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Pathol the state or condition of being unable to open the mouth because of sustained contractions of the jaw muscles, caused by a form of tetanus
Collins Discovery Encyclopedia, 1st edition © HarperCollins Publishers 2005
The following article is from The Great Soviet Encyclopedia (1979). It might be outdated or ideologically biased.



a tonic contraction of the masticatory muscles; a form of spasm. Trismus is a characteristic symptom of tetanus, and it frequently accompanies inflammations in the region of the lower jaw and masticatory muscles; it also occurs in cases of meningitis, cerebral hemorrhage, and various other disorders. If moderate in degree, trismus allows partial opening of the mouth; in severe cases (lockjaw), the teeth are clenched together and the patient cannot open his mouth to eat or drink. Trismus is treated by treating the disease that causes it. The patient is given food and liquids by hypodermic injection until the symptom is relieved.

The Great Soviet Encyclopedia, 3rd Edition (1970-1979). © 2010 The Gale Group, Inc. All rights reserved.
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References in periodicals archive ?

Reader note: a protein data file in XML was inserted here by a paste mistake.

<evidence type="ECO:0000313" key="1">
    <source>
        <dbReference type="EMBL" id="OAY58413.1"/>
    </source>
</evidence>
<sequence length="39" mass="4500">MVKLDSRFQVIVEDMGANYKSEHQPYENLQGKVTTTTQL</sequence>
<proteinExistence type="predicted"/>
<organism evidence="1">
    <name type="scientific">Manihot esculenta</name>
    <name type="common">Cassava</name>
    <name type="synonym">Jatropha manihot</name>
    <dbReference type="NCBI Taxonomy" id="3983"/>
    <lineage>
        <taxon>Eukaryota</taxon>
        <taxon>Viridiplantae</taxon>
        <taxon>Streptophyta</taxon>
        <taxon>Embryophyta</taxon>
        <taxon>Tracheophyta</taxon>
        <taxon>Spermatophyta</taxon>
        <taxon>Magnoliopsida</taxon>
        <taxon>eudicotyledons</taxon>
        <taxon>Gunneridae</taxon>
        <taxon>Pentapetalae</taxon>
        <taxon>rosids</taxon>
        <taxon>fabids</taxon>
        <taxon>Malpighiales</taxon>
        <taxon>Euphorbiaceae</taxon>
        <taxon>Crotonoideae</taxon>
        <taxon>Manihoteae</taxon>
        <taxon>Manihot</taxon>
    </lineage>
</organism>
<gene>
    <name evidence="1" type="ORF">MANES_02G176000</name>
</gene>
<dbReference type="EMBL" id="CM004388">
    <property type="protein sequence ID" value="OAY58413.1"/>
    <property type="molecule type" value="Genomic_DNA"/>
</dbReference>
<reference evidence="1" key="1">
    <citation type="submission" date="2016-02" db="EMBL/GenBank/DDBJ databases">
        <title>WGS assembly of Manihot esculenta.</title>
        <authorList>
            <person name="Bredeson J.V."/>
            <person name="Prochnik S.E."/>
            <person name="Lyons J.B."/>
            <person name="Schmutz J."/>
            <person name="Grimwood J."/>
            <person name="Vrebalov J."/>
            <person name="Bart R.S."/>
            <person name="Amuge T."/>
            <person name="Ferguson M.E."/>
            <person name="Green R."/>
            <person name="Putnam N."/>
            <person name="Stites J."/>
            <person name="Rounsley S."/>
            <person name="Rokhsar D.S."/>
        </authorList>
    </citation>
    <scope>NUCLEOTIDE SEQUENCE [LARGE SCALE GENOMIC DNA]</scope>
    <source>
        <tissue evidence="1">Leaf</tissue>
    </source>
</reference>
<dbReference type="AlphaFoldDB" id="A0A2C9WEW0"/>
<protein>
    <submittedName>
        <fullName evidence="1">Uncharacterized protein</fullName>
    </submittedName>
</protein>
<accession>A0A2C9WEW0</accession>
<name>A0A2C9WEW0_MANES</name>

CT of the neck ruled out anatomical cause for trismus. Endoscopic evaluation showed bilateral vocal cord motion with patent subglottis and upper trachea without masses or purulence.
In the treatment of phlegmon of the mouth floor it is vital to secure the patency of the upper airways, especially in patients with intensified dyspnoea and trismus. It is believed that maintenance of airway patency is a priority procedure in treatment of infections of the deep spaces of the neck with impaired respiration [10].
There are two phases, the acute phase characterised by jaw pain, trismus and swelling of masticatory muscles and chronic phase, characterised by muscle atrophy (Anderson and Harvey, 1993; Melmed et al., 2004; Pitcher and Hahn, 2007).
Muhammad et al also recommended coronoidectomy in cases of trismus to achieve excellent mouth opening.
Under direct assault of the ionizing radiation, the TMJ and the muscles of mastication may ultimately undergo fibrosis and contracture resulting in trismus [89].
Over the next three weeks the patient presented on multiple occasions with worsening headache, impaired balance and trismus. Again the clinical findings remained unchanged despite further treatment with oral antiobiotics and further drops.
The most common symptoms are sore throat, dysphagia, fever and trismus. Almost all patients have a history of recurrent pharyngitis.
Speciic indings include trismus, stiff and small tongue, blanched and leathery floor of mouth, fibrotic and depigmented gingiva, rubbery soft palate with decreased mobility, blanched and atrophic tonsils, shrunken band like uvula and sinking of cheek not commensurate with age or nutritional status.